EDITORIALS>>Cooking with gas
So there he was last week promising to lead an effort to require big energy companies to pay a modest severance tax on the gas they siphon from the Arkansas earth and pipe to the industrial centers to the east. When he took office in January he said that was not on his agenda. Weeks ago he said a severance tax actually was a moral imperative but that he was unwilling to lead the suicide effort to combat the political power of the energy companies. It takes a three-fourths vote in each house of the legislature to pass severance taxes and most other business taxes.
Last week, Beebe let it be known that he was talking to the gas executives and telling them they must settle on a severance tax that was comparable to those in other states and help him pass it in the legislature in 2009. If not, he said, he would lead a petition drive to put it on the 2010 ballot as an initiated act. Backroom consensus building was Beebe’s forte in two decades in the state Senate and his leverage is even better in the governor’s office. We have no doubt he can do it.
But 2010? Why wait three-and-a-half years when it could be done easily next year? Find a settlement and offer it to the legislature at a special session whenever one is called or put it on the 2008 ballot.
The settlement should be simple to reach. Severance taxes on natural resources run generally from 5 to 7.5 percent of the fair market value of gas at the wellhead.
Five percent of wellhead value should be a rock-bottom rate. Our current rate (a fixed three-tenths of a penny on each 1,000 cubic feet) is an almost infinitesimal fraction of the lowest rate in other states. If we are competing with other states, our biggest competitor is Texas, from which comes much of the gas that we consume. If the producers there pass on the tax to consumers, we are paying the 7.5 percent tax in our monthly gas bill. Why shouldn’t factories in the Ohio River Valley contribute something to our public schools and colleges when they burn our shale gas?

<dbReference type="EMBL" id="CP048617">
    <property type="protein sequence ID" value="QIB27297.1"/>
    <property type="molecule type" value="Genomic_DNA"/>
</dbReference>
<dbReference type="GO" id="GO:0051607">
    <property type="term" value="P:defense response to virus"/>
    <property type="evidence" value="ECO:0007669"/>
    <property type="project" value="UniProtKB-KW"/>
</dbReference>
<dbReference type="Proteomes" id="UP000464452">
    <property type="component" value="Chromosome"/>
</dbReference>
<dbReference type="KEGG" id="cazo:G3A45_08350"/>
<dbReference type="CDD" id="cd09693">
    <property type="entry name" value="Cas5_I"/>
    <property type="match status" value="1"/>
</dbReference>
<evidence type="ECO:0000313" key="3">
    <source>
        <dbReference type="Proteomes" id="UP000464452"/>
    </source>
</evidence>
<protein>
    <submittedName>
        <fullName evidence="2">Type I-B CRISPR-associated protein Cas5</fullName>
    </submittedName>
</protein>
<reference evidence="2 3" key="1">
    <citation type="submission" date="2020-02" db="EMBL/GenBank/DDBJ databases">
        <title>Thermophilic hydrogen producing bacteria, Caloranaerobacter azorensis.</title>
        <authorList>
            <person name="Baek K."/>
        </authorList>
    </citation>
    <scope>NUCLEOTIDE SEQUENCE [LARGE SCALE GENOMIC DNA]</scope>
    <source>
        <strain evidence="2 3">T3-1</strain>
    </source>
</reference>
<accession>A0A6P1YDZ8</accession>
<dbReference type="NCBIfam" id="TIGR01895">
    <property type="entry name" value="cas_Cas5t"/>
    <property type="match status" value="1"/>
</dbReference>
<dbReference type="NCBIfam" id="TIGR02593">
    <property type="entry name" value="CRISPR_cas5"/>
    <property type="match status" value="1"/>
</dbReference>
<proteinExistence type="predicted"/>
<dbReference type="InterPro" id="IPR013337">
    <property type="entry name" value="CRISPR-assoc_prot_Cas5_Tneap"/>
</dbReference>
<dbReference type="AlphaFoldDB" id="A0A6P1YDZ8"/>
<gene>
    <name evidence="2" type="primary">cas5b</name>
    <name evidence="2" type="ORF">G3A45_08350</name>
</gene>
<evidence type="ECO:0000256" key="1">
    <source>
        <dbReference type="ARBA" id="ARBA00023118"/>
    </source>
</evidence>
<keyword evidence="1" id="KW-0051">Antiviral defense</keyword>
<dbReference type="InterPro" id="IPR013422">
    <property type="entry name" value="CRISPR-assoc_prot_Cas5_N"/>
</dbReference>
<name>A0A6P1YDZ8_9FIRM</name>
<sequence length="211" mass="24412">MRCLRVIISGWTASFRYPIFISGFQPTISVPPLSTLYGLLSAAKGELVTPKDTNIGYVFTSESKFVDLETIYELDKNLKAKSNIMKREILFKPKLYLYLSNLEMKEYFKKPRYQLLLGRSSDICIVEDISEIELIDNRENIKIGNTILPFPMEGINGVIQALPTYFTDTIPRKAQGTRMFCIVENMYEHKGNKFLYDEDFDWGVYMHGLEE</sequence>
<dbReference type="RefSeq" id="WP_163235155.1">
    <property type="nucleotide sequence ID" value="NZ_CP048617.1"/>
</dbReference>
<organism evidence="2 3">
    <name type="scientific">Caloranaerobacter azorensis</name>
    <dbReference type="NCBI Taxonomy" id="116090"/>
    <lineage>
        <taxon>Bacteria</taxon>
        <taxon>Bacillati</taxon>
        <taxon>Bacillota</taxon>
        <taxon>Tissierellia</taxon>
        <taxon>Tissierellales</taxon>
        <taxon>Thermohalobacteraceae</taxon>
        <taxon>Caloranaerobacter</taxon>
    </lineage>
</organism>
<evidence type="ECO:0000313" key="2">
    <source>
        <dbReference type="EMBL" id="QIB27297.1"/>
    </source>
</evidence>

They should, of course, just as we support the schools of Wyoming when we pay our monthly electricity bills.
Wyoming charges a whopping severance tax on its coal, which is shipped to Arkansas and used to generate much of our electricity. Arkansas alone sends its vanishing natural resources abroad virtually free, apropos a colony rather than a state. There is another consideration. The gas severance tax would enable Beebe to take the other 3 percent of state sales tax off groceries. Generations would rise up and call him blessed.
— Ernie Dumas